“In the case of a fatal foetal abnormality..”

Many of us expressed frustration today, as Mick Wallace’s bill on abortion in the case of fatal foetal abnormalities failed to get the support it needed from TD’s. As somebody who is a strong believer that we need to repeal the 8th amendment, I was frustrated too; until I really began to think about it.

“In the case of a fatal foetal abnormality” is simply not enough. It means that women are still not allowed to decide what will happen to their body, in the case of a crisis pregnancy. If this bill was to be passed, it would raise so many more questions; how fatal does a fatal foetal abnormality have to be before it’s deemed acceptable to terminate the pregnancy? Who gets to decide on this, and how? What type of abnormalities would fall into this category? With the state of Ireland’s medical system, most women would be almost full-term by the time the doctors had decided if her foetus had a chance of survival. And what about the women who are told, “Sorry, we’re not sure if your baby’s disease is fatal or not. You’ll have to carry on with your pregnancy and see.” How is that fair? And then there’s the women whose babies will be diagnosed with conditions that mean they will have no quality of life. Do they not deserve to abort their pregnancy if they choose to? “In the case of..” is just not a sustainable option.

It’s like when people say that abortions should only be available in the case of rape. Do they realise how long a court case can take? These things can take months, sometimes years. By the time somebody was convicted of rape, a child would already be born. And what if they were found not guilty of rape, but guilty of sexual assault? Where do we draw the line? In the case of repealing the 8th amendment, there is no drawing the line. It has to be all or nothing.

The decision on whether or not abortion should be made available in Ireland is in the hands of the Dáil. 78% of these people are men, who will never know what it’s like to fall pregnant. A vast majority of these people are stable in their finances and careers, and probably in their relationships too. This vast majority don’t know what it feels like to go through a crisis pregnancy, where you end up pregnant when you simply don’t want to be.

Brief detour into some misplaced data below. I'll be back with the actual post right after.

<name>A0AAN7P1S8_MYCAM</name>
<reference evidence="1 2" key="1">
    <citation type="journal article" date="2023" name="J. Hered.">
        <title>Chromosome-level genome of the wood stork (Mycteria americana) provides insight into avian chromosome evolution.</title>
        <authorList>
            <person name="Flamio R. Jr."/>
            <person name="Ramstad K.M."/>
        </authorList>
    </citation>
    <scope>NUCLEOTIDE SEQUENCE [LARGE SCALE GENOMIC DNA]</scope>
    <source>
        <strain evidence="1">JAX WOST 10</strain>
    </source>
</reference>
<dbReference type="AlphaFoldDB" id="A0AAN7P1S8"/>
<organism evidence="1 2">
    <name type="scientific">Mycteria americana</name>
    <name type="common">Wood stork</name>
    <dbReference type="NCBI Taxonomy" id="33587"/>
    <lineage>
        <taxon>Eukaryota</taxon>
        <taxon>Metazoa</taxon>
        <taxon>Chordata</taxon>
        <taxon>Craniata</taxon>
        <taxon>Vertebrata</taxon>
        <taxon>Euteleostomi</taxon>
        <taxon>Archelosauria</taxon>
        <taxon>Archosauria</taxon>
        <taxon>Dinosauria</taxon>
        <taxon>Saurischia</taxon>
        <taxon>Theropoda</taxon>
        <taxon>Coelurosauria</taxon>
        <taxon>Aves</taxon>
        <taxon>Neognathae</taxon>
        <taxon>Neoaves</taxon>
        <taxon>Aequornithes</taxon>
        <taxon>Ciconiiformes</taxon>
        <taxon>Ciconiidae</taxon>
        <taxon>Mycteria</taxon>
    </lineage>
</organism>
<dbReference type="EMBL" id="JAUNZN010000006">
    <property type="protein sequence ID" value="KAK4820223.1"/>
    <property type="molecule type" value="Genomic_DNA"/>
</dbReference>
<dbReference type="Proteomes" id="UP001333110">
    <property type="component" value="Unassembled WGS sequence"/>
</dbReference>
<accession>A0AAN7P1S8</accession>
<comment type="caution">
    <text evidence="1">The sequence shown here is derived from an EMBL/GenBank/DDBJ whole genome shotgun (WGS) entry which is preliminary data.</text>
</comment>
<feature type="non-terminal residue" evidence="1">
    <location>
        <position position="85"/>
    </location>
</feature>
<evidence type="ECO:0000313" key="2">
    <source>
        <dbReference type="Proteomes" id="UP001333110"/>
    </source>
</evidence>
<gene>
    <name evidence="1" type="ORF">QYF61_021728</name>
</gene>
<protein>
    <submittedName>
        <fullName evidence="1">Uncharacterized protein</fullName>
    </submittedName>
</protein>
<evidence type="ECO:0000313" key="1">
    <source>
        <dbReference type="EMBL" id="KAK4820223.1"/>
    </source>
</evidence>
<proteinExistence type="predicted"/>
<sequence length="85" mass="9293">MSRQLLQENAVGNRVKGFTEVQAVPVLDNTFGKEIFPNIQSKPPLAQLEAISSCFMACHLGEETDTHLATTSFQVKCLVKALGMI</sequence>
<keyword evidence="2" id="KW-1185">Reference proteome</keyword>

Enough of this talk of, “in the case of a fatal foetal abnormality” or “in the case of rape”. What about in the case of when a woman simply does not want to be pregnant? We seem to be skimming over the fact that unwanted pregnancies happen on a daily basis. What about the girls who are still in school, and want to experience a regular transition into adult life? What about the college students, who struggle to make enough money to look after themselves, let alone a child? What about the woman who already has four young children, and does not have the energy or financial means to raise another? What about these normal, everyday women? Do they not deserve a safe, legal abortion too?

“If they didn’t want to get pregnant, they should have used protection.” Moan the pro-lifers. Did you know that condoms sometimes break? Pills don’t always work? The implant isn’t fool-proof? And even if you didn’t use protection, it doesn’t make you a bad person. Uneducated about safe sex, maybe, but it doesn’t make you any less entitled to a safe, legal abortion than anyone else.

Recently I spoke to a doctor, and she asked if I had any plans for future contraception. I told her that I’d been researching the coil, and she said “Are you sure you’d want the coil? You seem very nervous.” And my response, “Well, a pregnancy would make me even more nervous.” It made me think, what would I do if I got pregnant at my age? My anxiety would sky rocket. I’d probably go mad. I’d be making myself physically sick with worry. But because of my own personal circumstances in life, I wouldn’t have an abortion. However I’d like to have the option to, and I’d like if other women were allowed to make that choice themselves based on their own personal circumstances. I respect that these women are able to make the best choice for themselves.